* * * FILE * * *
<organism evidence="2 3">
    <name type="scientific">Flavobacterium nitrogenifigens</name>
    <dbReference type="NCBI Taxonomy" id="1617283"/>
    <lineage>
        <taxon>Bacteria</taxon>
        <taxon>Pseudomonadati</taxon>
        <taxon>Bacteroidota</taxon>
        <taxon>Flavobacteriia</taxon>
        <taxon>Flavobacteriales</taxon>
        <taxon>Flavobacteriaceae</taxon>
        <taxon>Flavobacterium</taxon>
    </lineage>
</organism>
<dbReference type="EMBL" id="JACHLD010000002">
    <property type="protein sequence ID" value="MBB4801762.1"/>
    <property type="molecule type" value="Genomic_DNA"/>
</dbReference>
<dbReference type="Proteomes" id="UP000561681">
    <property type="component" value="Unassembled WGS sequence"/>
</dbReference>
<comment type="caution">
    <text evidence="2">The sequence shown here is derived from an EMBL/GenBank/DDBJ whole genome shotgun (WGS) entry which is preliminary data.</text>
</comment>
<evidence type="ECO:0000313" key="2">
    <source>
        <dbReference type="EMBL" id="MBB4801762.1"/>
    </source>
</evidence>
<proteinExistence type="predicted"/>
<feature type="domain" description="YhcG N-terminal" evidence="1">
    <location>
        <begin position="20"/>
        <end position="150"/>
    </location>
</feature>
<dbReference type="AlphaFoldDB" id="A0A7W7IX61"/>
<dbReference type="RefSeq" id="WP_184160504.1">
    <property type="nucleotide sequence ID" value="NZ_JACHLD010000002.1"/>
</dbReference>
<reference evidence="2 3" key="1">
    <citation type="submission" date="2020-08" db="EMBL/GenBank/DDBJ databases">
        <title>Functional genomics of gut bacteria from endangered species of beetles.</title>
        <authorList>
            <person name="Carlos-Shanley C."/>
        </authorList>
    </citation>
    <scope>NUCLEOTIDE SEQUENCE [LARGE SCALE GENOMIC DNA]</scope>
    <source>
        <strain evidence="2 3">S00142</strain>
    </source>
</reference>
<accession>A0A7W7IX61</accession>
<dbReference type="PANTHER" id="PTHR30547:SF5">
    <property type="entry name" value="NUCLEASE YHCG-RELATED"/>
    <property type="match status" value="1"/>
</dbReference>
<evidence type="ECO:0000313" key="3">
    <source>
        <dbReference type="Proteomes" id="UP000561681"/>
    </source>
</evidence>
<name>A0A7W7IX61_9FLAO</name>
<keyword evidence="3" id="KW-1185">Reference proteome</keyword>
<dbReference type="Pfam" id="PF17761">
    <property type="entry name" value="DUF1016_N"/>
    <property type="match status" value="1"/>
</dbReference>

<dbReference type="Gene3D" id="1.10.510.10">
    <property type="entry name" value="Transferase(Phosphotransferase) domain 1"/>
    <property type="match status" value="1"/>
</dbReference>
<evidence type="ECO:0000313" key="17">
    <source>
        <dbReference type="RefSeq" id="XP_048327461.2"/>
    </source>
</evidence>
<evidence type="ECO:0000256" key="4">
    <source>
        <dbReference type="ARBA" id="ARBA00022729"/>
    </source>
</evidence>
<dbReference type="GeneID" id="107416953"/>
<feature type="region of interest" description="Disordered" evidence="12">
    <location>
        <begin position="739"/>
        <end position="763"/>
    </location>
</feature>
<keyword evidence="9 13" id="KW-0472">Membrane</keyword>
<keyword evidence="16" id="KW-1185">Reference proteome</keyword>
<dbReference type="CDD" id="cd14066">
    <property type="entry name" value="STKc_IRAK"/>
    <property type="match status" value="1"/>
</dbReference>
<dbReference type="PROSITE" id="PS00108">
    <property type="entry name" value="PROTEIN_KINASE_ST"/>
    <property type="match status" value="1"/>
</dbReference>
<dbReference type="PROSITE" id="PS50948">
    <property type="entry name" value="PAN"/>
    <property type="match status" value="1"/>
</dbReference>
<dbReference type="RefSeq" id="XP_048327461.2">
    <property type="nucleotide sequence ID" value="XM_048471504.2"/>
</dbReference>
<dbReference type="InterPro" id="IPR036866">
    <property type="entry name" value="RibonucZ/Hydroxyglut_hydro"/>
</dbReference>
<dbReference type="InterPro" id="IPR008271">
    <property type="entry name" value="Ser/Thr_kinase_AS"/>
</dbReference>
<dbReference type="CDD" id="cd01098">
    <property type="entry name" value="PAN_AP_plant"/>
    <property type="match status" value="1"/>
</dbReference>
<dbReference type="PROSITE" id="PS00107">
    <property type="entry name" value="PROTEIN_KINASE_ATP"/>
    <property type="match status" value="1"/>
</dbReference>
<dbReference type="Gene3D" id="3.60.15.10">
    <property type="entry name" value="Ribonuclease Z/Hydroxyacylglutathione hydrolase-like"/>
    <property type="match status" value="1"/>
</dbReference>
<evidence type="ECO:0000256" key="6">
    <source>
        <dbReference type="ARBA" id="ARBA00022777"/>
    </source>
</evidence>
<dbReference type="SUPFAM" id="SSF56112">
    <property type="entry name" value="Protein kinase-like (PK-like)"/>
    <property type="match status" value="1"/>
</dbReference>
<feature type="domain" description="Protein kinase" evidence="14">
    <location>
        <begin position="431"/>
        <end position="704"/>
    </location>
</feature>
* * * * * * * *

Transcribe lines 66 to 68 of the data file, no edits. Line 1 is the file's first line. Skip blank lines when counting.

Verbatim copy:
    <property type="match status" value="1"/>
</dbReference>

<dbReference type="Gene3D" id="1.10.510.10">